Now what if you tell the dog to sit and she doesn't, and then you punish her? In the dogs mind you have just dished out a random punishment for nothing. This will only serve to confuse your dog and lead her to mistrust you.
One of the most common mistakes that dog owners make is to inadvertently train their dog....... into bad habits. Typical examples include barking, face licking, jumping up. Let's look at each of these.
Barking - Most dogs’ bark, that's a fact. It's WHEN a dog barks that determines whether it's normal behavior or a bad habit. If your dog only barks when somebody comes to the door - fine. This is normal territorial behavior. Your dog is warning you - as a member of its pack - that there's potential danger at the door.
If your dog spends the best part of its waking life barking at just about anything including you, then it's formed into a bad habit - but one that is easy to cure.
The first mistake that people make is to shout "Quiet" or "Shut up" at their barking dog. The main reason why this will not work is simple. Your dog barks, then you 'bark'. From your perspective you are shouting at your dog to shut up. From your dogs’ perspective, you are barking along and enjoying the noise.
A more effective method is to wait for a pause in your dogs barking then heap lots of praise and a treat upon your dog. As soon as the barking starts again, ignore your dog, walk off - anything but DO NOT pay your dog any attention. Then, when the barking stops its treat time again. It won't be long before your dog puts two and two together.
Face Licking - Face licking is an overthrow from your dog’s puppy days. Face licking is a way for a puppy to get its mother to regurgitate food for them. You will often see this in the wild. Also wild dogs will lick the face of a higher member of the pack to express and accept their submissive status in the pack. Unfortunately, because you and your family members are higher in the pack, you get the licks!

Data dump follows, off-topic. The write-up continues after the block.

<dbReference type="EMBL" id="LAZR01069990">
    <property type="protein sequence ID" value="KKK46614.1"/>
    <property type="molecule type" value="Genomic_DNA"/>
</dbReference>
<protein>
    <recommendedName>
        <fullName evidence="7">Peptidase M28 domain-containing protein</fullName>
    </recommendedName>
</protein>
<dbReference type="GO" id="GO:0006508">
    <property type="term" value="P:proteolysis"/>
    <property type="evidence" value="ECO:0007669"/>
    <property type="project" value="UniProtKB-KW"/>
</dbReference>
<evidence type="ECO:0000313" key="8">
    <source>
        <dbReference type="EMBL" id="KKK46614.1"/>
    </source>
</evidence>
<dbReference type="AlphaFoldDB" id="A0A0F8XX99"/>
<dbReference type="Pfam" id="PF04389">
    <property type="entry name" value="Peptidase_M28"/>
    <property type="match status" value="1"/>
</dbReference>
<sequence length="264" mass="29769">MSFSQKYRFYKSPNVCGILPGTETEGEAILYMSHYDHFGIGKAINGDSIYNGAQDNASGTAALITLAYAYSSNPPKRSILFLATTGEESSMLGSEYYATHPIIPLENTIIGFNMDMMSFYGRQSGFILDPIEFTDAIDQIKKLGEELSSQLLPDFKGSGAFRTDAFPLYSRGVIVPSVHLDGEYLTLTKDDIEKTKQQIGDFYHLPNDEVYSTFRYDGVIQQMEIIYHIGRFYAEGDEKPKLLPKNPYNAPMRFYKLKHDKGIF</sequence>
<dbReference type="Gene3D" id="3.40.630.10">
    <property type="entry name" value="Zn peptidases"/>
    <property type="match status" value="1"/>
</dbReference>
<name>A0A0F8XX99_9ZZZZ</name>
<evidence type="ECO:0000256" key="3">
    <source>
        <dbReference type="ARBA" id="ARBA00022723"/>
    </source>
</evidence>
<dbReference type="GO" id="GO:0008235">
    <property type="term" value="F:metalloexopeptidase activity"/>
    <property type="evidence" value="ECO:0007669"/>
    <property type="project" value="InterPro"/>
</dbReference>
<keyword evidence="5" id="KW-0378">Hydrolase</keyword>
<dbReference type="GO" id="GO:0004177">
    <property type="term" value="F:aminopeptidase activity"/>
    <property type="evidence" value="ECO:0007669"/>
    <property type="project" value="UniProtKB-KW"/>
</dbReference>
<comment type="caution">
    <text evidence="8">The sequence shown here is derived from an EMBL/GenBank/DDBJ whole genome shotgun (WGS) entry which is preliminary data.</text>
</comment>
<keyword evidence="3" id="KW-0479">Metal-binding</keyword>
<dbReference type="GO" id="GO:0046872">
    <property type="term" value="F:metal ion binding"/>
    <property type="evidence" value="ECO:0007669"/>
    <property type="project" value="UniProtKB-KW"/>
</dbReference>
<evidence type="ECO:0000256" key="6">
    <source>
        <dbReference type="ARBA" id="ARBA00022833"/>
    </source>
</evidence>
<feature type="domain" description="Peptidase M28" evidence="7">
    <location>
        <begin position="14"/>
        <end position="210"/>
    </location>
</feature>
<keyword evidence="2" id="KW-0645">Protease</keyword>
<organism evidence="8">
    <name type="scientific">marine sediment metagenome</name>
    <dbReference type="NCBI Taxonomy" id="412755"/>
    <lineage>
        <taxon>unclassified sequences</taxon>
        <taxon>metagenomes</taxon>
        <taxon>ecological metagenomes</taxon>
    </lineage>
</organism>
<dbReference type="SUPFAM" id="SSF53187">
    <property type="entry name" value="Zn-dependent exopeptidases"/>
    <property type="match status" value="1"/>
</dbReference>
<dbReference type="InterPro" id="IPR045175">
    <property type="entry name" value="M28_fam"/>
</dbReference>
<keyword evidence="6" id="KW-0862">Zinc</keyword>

At first sight face licking is not a problem but should still be avoided due to health concerns. Never let a dog lick a baby or toddlers face. This is likely to expose the infant to germs that its immune system may not be able to handle. Similarly if your dog has worms or has been investigating other dogs’ faces or even grooming itself, the last thing you want is for your dog to come and lick your face. Try and discourage this behavior using positive reinforcement.
When your dog approaches your face firmly - but not shouting - say “No!” If the dog doesn't back off push her away from your face. When the dog first responds to the "No" phrase, it's time for a treat. Keep this up consistently, and the dog will realize face licking is unacceptable.
There are lots of simple ways that you can train your dog. These are just a few. There's no need to tolerate bad habits in your dog as they can be so easily remedied. Oh, and never pay heed to the phrase "You can't teach on old dog new tricks", you can - it's never too late .